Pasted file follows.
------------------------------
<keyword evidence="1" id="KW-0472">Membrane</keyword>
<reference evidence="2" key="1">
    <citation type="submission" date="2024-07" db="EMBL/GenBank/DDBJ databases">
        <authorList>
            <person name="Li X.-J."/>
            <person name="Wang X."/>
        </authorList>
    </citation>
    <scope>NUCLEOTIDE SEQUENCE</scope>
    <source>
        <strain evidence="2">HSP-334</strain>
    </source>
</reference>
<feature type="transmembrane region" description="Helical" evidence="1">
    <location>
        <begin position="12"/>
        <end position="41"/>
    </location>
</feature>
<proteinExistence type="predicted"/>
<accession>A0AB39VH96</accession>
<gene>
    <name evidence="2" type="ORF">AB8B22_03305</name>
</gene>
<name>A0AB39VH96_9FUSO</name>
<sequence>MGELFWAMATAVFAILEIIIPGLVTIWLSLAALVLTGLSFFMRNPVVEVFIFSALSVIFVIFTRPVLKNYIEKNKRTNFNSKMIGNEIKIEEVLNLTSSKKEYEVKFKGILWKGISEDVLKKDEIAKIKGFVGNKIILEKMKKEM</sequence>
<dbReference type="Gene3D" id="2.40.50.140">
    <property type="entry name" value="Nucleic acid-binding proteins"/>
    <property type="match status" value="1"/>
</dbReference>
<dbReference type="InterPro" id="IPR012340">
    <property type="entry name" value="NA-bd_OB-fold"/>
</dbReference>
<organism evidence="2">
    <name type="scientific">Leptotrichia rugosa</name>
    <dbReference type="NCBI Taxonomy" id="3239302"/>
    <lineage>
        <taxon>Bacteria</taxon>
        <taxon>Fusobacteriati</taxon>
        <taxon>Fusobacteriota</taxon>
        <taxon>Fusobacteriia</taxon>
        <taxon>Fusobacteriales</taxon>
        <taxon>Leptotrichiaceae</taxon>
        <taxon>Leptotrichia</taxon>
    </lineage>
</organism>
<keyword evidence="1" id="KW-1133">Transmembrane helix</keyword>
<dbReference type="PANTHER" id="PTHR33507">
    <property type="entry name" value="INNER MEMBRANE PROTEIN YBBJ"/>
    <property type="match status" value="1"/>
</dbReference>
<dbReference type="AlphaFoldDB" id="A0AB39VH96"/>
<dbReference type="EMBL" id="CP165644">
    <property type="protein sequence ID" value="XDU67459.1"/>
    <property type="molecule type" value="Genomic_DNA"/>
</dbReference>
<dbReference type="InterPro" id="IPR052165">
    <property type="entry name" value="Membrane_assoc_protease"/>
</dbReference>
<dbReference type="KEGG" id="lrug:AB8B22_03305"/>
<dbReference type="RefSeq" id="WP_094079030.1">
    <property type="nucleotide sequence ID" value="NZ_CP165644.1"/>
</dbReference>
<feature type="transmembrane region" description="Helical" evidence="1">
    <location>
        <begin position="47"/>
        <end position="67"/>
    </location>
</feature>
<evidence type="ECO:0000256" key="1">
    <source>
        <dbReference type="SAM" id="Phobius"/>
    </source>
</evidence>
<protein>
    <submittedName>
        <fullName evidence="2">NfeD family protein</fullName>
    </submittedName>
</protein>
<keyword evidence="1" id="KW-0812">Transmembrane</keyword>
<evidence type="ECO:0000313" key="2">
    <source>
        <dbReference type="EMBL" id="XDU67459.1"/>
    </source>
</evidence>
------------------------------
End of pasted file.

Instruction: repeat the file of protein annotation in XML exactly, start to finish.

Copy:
<keyword evidence="1" id="KW-0472">Membrane</keyword>
<reference evidence="2" key="1">
    <citation type="submission" date="2024-07" db="EMBL/GenBank/DDBJ databases">
        <authorList>
            <person name="Li X.-J."/>
            <person name="Wang X."/>
        </authorList>
    </citation>
    <scope>NUCLEOTIDE SEQUENCE</scope>
    <source>
        <strain evidence="2">HSP-334</strain>
    </source>
</reference>
<feature type="transmembrane region" description="Helical" evidence="1">
    <location>
        <begin position="12"/>
        <end position="41"/>
    </location>
</feature>
<proteinExistence type="predicted"/>
<accession>A0AB39VH96</accession>
<gene>
    <name evidence="2" type="ORF">AB8B22_03305</name>
</gene>
<name>A0AB39VH96_9FUSO</name>
<sequence>MGELFWAMATAVFAILEIIIPGLVTIWLSLAALVLTGLSFFMRNPVVEVFIFSALSVIFVIFTRPVLKNYIEKNKRTNFNSKMIGNEIKIEEVLNLTSSKKEYEVKFKGILWKGISEDVLKKDEIAKIKGFVGNKIILEKMKKEM</sequence>
<dbReference type="Gene3D" id="2.40.50.140">
    <property type="entry name" value="Nucleic acid-binding proteins"/>
    <property type="match status" value="1"/>
</dbReference>
<dbReference type="InterPro" id="IPR012340">
    <property type="entry name" value="NA-bd_OB-fold"/>
</dbReference>
<organism evidence="2">
    <name type="scientific">Leptotrichia rugosa</name>
    <dbReference type="NCBI Taxonomy" id="3239302"/>
    <lineage>
        <taxon>Bacteria</taxon>
        <taxon>Fusobacteriati</taxon>
        <taxon>Fusobacteriota</taxon>
        <taxon>Fusobacteriia</taxon>
        <taxon>Fusobacteriales</taxon>
        <taxon>Leptotrichiaceae</taxon>
        <taxon>Leptotrichia</taxon>
    </lineage>
</organism>
<keyword evidence="1" id="KW-1133">Transmembrane helix</keyword>
<dbReference type="PANTHER" id="PTHR33507">
    <property type="entry name" value="INNER MEMBRANE PROTEIN YBBJ"/>
    <property type="match status" value="1"/>
</dbReference>
<dbReference type="AlphaFoldDB" id="A0AB39VH96"/>
<dbReference type="EMBL" id="CP165644">
    <property type="protein sequence ID" value="XDU67459.1"/>
    <property type="molecule type" value="Genomic_DNA"/>
</dbReference>
<dbReference type="InterPro" id="IPR052165">
    <property type="entry name" value="Membrane_assoc_protease"/>
</dbReference>
<dbReference type="KEGG" id="lrug:AB8B22_03305"/>
<dbReference type="RefSeq" id="WP_094079030.1">
    <property type="nucleotide sequence ID" value="NZ_CP165644.1"/>
</dbReference>
<feature type="transmembrane region" description="Helical" evidence="1">
    <location>
        <begin position="47"/>
        <end position="67"/>
    </location>
</feature>
<evidence type="ECO:0000256" key="1">
    <source>
        <dbReference type="SAM" id="Phobius"/>
    </source>
</evidence>
<protein>
    <submittedName>
        <fullName evidence="2">NfeD family protein</fullName>
    </submittedName>
</protein>
<keyword evidence="1" id="KW-0812">Transmembrane</keyword>
<evidence type="ECO:0000313" key="2">
    <source>
        <dbReference type="EMBL" id="XDU67459.1"/>
    </source>
</evidence>